Sunday, 19 July 2015 16:34

The Worth Of A Day

Written by  Priscilla K. Garatti

Today I wondered what is the worth of a day?  So begins the first chapter of The Folded Clock--a book by Heidi Julavits.  The material comprises two years in the life of the author in diary form.  And as might be expected, the story takes on the surprise, humor, delight and ambivalence of her life, because that is reality.

I can relate. I attempt to focus on that very delicate balance of keeping life "day to day."  I often fail, allowing the past to poke around in my psyche.  "Oh God, if only I hadn't spent that money," or "I should have not said that or eaten that huge piece of pie." Sometimes I shift gears, and it's not ghosts noisily clamoring in my past, but rather anxieties spooling their way into my future like coarse thread. "I don't think I'll ever be able to finish that book project--I'm not good enough.  I don't know enough.  What if my health doesn't hold out?  I'm getting old."  I know that this type of thinking is not helpful, so I constantly go back to the concept of what I call "increments." Taking life in small steps and noticing the good helps me more than anything.  And this is a coping tool that is not new. Jesus talks about the concept in Matthew 6:34 (The Message):  Give your entire attention to what God is doing right now, and don't get worked up about what may or may not happen tomorrow.  God will help you deal with whatever hard things come up when the time comes. 

Often one of my best ways of remembering the notion of increments is on my way to work in the morning.  I usually have the privilege of watching the sunrise.  I drive over a bridge each day and never tire of that orange ball of sun prominent amidst so many varigated colors.  Just last Thursday, the light streamed through the sky and the cloud plumes radiated shades of lavender and plum. Boats rested quietly in the harbor, their sails mirrored in the still waters.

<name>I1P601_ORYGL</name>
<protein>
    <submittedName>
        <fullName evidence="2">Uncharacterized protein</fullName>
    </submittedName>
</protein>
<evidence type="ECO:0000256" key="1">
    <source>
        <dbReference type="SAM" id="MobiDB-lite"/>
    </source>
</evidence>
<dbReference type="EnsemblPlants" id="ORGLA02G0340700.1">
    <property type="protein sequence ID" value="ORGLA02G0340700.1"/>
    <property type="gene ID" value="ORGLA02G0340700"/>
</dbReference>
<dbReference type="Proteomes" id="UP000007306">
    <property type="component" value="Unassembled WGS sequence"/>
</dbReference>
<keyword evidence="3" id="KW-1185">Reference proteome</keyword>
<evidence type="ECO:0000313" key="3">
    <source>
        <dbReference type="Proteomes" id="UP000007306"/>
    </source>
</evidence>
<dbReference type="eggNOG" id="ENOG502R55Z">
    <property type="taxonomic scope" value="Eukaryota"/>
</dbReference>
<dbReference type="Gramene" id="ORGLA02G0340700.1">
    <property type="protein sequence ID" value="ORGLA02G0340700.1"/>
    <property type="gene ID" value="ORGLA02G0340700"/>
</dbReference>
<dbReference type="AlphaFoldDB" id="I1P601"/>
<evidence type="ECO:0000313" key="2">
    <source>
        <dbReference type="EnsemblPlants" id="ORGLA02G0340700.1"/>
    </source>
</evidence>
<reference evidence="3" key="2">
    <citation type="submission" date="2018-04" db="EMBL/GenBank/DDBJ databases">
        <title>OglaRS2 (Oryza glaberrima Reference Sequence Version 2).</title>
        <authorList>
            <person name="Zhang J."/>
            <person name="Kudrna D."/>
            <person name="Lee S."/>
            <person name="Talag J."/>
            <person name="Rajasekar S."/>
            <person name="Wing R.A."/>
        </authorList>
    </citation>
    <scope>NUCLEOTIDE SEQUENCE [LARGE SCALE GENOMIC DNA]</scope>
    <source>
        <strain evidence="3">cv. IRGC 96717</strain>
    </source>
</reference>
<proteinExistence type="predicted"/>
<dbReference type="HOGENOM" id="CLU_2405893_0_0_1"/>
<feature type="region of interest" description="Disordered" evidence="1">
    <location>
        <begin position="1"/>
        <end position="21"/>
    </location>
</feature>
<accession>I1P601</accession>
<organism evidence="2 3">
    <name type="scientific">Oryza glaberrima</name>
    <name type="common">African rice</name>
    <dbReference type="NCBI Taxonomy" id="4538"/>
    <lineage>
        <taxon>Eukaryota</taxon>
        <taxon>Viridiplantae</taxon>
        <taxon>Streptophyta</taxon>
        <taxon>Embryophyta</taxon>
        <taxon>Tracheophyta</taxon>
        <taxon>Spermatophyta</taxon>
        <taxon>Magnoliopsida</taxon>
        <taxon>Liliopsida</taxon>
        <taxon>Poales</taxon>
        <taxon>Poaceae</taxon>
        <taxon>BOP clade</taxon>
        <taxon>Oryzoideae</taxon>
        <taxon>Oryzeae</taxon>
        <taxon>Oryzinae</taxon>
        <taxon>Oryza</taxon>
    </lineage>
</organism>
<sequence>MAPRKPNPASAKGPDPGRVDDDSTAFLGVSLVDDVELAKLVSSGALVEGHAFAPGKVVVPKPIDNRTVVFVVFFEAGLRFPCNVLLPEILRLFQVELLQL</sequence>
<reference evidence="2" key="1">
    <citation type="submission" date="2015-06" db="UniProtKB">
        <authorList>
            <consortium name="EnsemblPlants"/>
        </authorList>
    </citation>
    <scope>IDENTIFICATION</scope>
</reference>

Each day at work I have the ability to make my list for the day, giving over my time to God's direction and favor, asking the Holy Spirit to breathe over my endeavors.  Just for today, that's what I have.  What are the small steps that are needful for the day? What is in my hand today? I listen to classical music and drink hot, flavorful coffee--small pleasures that bring comfort.

And so I go on.  Never perfect.  Not alway ideal.  Yet I keep practicing the principle of daily increments--the time that God has given me for this day--my destiny for this day.  And with beauty and value the increments add up.  The book gets written, the website becomes a reality, the exercise happens, the house gets cleaned, the trip is planned--memories made. I could go on and on--life bubbling up effervescent, the fizz of it, the slight biting taste of it on my tongue. 

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What Readers Are Saying

In Missing God Priscilla takes a brave and unflinching look at grief and the myriad ways in which it isolates one person from another. The characters are full-bodied and the writing is mesmerizing. Best of all, there is ample room for hope to break through. This is a must read.

Beth Webb-Hart (author of Grace At Lowtide)

winner"On A Clear Blue Day" won an "Enduring Light" Bronze medal in the 2017 Illumination Book Awards.

winnerAn excerpt from Missing God won as an Honorable Mention Finalist in Glimmertrain’s short story “Family Matters” contest in April 2010.